"There's a moment where the Sand Snakes, under the guidance of Ellaria, ambush Jaime and Bronn, to beat them at kidnapping Myrcella. Tyene, Nymeria, and Obara take on Bronn, and keep both of them from taking Myrcella, and also Obara takes on Jaime Lannister, which is totally a conversation that all three of the girls would have had before going on. Obara very likely would have said, 'Keep the other one off of me while I take the Lannister.' And I think one of the greatest moments is when Jaime and Bronn initially see these three girls, Bronn pulls out his sword, and there's a point during the fight where both of them have this realization like, 'Ooooh. These are the Sand Snakes.' But it was fantastic, and Nikolaj Coster-Waldau made us feel very welcome. It's a little bit daunting being in such a big production, with such a big cast, with a crew that's already so well-established. But we had a really good time."
"If we are fighting wights, what we're actually fighting is a stuntman in a green lycra suit. It's not scary, because you have a long time to film it, and it's very precise, because you have to match the timing when you do the fight over and over again for three days. But Isaac in that sledge, when I have to pull him through hell or high water, through snowstorms? That's pretty physically demanding. Which is great, because it pushes you."
"My prep for the torture scenes is all in the mind. Mental. Mental stuff going on in my head. So my preparation has more to do with what's going on in there. And I just watch stuff, like Reservoir Dogs, I watched that quite a bit. I thought Kirk Baltz was underrated. His ear...and pain—my job as an actor is to convey emotions that I experience in my own life and make that relevant to other people, and that pain is something you need to experience yourself, you know? So I just thought of the most painful things I could think of, and tried to exaggerate it, but it was hard. Really hard."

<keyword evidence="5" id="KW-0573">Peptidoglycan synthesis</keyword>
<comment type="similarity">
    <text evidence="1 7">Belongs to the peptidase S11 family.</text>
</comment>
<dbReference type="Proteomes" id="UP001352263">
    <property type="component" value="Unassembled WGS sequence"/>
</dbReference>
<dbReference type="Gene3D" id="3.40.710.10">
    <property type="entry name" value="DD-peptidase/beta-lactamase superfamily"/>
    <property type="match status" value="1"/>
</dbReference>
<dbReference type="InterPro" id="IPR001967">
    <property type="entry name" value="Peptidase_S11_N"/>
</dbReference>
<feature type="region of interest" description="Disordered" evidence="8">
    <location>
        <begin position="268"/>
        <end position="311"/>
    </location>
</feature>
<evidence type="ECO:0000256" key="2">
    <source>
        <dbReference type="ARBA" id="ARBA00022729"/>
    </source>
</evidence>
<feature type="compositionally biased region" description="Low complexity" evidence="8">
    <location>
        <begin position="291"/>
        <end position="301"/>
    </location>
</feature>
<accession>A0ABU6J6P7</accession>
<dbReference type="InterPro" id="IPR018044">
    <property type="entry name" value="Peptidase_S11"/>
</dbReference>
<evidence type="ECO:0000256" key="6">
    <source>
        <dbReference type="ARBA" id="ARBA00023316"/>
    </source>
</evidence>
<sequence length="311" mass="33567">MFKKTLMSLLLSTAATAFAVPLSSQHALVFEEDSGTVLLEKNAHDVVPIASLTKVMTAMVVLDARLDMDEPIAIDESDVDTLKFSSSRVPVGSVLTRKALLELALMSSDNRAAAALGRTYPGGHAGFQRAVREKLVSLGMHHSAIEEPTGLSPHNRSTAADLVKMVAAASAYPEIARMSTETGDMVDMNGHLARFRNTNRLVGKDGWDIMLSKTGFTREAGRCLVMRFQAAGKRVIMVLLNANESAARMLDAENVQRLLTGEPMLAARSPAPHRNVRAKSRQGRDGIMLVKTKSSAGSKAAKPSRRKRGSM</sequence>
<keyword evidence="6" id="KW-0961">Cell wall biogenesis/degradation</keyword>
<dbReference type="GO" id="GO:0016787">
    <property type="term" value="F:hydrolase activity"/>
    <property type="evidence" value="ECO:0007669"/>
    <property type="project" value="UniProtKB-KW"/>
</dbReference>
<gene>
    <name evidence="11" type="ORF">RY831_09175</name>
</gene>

"Doing the gladiatorial fight in Spain, where Jorah had to take on all these various fighters in front of all these people, that was two weeks of very intense work, guided by our wonderful director David Nutter. But it took a great deal of preparation, and you're really at the mercy of how a director is going to shoot it, to see if he's going to leave you dead on the floor, or if he's going to find a way to shoot it multi-camera, so you don't have to do it all the time, from beginning to end. In the end, I really enjoyed that. I've always enjoyed stage fighting. But at the time, and running up to it, I was pretty fearful, thinking, I just hope I can do this. When it's that extensive of a fight—I was fighting various people with different weapons—things can happen. Accidents can happen. But we were blessed, and it all went well. I was very happy with the way it all turned out."
"When you fight people, that has some kind of logic. But when you have to fight wights, they just keep coming. There's no end to it. There's just trying to survive. That gives you a desperate feeling. What we did—because we couldn't choreograph every single kill—so Rowley [Irlam], the stunt coordinator, made up an alphabet for every one of us. We had seven movements we could play with. The stuntmen knew the language as well, so we just went for it. In the beginning, it was tough, but in the end it became a kind of horrible dance. It was extremely exhausting: They just kept coming, kept coming, kept coming. That was some great cardio training."